Our target audience consists of artists and students, people who want to make interactive works, but do not have a lot of experience with electronics or (low-level) firmware programming.
The typical usage scenarios are:
prototyping: see how a sensor works, get a quick sense of what data a sensor produces by feeding the data into a familiar environment for making sound, light, video, or different media. Being able to try out different sensors before deciding which ones will actually be part of the final project.
making an instrument: once decisions are made on what sensors or actuators to use in a project, the wireless board needs to be embedded into an instrument: mounted on an acoustic musical instrument, inside an object, or embedded in clothing or other wearables.
on stage and on tour: once the instrument is made, it needs to go on stage (or in an exhibition) and tour. It needs to be reliable, quick to setup, and last over time.
Examples of what people have been using the Sense/Stage MiniBee for:
- interactive dance with body-worn sensors, where the sensors control sound, light and/or video
- digital musical instruments - where the MiniBee is embedded in some sort of object that becomes the instrument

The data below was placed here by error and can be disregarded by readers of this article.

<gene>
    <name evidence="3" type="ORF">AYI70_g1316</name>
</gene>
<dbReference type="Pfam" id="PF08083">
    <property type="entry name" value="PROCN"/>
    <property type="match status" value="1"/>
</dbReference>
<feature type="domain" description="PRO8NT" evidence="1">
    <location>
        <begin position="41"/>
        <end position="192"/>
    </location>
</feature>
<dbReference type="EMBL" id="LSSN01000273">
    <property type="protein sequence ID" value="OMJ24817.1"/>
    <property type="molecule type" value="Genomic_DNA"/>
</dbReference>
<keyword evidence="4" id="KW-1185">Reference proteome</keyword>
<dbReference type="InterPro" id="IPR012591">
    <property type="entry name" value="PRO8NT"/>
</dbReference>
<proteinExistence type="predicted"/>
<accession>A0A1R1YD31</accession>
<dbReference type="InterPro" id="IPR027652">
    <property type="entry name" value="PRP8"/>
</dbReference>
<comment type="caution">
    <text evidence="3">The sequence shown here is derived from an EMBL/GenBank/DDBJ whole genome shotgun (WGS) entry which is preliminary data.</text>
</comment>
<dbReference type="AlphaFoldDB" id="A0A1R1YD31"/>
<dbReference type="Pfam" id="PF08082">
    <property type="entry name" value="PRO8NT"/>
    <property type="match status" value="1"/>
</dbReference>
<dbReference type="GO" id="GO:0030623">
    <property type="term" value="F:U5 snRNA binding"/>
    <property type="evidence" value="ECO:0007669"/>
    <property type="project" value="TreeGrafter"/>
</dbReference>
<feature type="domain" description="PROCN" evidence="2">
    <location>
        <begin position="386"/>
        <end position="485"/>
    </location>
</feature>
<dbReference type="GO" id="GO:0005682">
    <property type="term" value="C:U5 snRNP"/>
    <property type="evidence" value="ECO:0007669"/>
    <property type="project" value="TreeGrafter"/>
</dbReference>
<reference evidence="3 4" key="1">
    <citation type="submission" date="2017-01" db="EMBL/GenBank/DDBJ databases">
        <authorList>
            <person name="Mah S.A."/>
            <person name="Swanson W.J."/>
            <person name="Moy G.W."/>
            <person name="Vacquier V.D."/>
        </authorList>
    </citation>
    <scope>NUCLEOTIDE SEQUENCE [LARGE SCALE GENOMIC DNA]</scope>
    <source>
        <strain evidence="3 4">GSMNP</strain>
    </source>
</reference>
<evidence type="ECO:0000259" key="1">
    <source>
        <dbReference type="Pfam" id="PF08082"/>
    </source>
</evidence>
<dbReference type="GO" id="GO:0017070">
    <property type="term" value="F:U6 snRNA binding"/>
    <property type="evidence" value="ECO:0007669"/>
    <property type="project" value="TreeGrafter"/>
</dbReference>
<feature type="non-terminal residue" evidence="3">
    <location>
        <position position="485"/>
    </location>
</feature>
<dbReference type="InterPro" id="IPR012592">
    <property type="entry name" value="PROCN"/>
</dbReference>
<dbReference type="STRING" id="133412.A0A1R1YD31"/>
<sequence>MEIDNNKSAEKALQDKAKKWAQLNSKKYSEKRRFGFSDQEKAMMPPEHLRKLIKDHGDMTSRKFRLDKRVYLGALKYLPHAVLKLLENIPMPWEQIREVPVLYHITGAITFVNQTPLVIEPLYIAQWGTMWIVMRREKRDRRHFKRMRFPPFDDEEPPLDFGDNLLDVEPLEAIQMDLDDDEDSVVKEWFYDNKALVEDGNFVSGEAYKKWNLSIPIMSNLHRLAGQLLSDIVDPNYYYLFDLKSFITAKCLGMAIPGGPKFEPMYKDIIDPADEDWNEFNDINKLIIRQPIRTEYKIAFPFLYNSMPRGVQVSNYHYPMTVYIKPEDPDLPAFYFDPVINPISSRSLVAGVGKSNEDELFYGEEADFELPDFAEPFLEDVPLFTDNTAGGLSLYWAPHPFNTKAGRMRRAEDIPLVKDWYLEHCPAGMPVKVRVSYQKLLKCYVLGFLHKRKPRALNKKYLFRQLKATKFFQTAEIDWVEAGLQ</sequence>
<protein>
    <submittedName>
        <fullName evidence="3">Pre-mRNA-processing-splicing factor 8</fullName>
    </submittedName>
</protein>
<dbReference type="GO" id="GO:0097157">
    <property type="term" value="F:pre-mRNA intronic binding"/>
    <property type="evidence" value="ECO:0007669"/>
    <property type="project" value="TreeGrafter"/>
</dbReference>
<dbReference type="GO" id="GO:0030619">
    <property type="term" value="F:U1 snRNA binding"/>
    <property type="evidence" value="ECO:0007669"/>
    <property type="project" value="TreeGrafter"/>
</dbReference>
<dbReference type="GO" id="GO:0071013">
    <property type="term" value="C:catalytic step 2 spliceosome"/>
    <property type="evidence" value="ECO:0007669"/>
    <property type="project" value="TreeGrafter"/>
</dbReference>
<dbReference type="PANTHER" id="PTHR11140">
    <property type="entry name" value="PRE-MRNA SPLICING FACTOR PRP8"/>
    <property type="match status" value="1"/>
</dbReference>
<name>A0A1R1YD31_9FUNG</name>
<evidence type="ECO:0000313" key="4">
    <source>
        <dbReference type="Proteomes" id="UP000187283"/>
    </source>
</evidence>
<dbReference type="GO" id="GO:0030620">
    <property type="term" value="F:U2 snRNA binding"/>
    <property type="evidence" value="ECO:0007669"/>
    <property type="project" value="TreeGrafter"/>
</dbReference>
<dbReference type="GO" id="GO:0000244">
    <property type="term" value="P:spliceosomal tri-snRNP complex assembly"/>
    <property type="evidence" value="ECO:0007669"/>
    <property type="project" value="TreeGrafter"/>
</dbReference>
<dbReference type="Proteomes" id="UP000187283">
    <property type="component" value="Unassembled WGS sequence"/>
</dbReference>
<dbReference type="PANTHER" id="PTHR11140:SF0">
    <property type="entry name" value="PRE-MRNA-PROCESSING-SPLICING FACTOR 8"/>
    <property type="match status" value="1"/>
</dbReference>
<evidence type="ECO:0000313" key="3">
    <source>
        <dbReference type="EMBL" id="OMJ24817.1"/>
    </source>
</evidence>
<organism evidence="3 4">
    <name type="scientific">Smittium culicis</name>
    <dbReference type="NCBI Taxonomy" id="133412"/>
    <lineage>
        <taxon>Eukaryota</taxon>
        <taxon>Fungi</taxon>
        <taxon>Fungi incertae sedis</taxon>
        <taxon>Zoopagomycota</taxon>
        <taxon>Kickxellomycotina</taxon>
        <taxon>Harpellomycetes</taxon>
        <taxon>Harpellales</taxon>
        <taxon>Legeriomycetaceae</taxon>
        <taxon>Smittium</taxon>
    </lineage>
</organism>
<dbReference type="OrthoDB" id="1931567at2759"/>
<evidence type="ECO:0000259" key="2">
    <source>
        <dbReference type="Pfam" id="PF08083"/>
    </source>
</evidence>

- augmented musical instruments - the MiniBee mounted on an acoustical instrument, so that the sensors can be used to process the sound of the acoustic instrument
- light instruments: using the MiniBee to control lights wireless, customising firmware to enable different kinds of light behaviours
- outdoor projects: mounting the MiniBee on kites, or bmx bikes
- in installations: the MiniBees have been used to control robots, embedded in cocktail shakers, mounted on steel cables, in models of plants
- in workshops with students learning about physical computing and digital media
- in workshops with students learning about etextiles and embedding sensors in costumes